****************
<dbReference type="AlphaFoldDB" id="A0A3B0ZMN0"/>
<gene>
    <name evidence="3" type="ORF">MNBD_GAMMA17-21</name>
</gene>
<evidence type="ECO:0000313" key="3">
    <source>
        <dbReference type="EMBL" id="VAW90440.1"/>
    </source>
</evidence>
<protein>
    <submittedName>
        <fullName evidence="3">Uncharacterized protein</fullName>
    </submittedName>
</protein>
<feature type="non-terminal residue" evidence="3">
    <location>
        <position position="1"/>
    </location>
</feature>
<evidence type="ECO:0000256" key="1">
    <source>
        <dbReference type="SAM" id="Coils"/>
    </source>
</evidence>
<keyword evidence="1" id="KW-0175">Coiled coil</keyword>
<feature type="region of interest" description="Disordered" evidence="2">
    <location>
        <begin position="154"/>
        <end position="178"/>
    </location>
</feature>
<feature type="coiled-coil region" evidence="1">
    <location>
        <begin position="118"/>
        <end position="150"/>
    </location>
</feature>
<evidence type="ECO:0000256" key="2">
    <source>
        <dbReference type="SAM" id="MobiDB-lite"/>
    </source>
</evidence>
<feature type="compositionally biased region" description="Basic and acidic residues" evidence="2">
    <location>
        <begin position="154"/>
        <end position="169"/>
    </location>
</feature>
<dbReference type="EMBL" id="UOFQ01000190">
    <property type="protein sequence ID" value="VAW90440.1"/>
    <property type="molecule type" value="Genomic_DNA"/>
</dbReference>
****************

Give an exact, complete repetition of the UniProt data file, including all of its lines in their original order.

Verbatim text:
<dbReference type="AlphaFoldDB" id="A0A3B0ZMN0"/>
<gene>
    <name evidence="3" type="ORF">MNBD_GAMMA17-21</name>
</gene>
<evidence type="ECO:0000313" key="3">
    <source>
        <dbReference type="EMBL" id="VAW90440.1"/>
    </source>
</evidence>
<protein>
    <submittedName>
        <fullName evidence="3">Uncharacterized protein</fullName>
    </submittedName>
</protein>
<feature type="non-terminal residue" evidence="3">
    <location>
        <position position="1"/>
    </location>
</feature>
<evidence type="ECO:0000256" key="1">
    <source>
        <dbReference type="SAM" id="Coils"/>
    </source>
</evidence>
<keyword evidence="1" id="KW-0175">Coiled coil</keyword>
<feature type="region of interest" description="Disordered" evidence="2">
    <location>
        <begin position="154"/>
        <end position="178"/>
    </location>
</feature>
<feature type="coiled-coil region" evidence="1">
    <location>
        <begin position="118"/>
        <end position="150"/>
    </location>
</feature>
<evidence type="ECO:0000256" key="2">
    <source>
        <dbReference type="SAM" id="MobiDB-lite"/>
    </source>
</evidence>
<feature type="compositionally biased region" description="Basic and acidic residues" evidence="2">
    <location>
        <begin position="154"/>
        <end position="169"/>
    </location>
</feature>
<dbReference type="EMBL" id="UOFQ01000190">
    <property type="protein sequence ID" value="VAW90440.1"/>
    <property type="molecule type" value="Genomic_DNA"/>
</dbReference>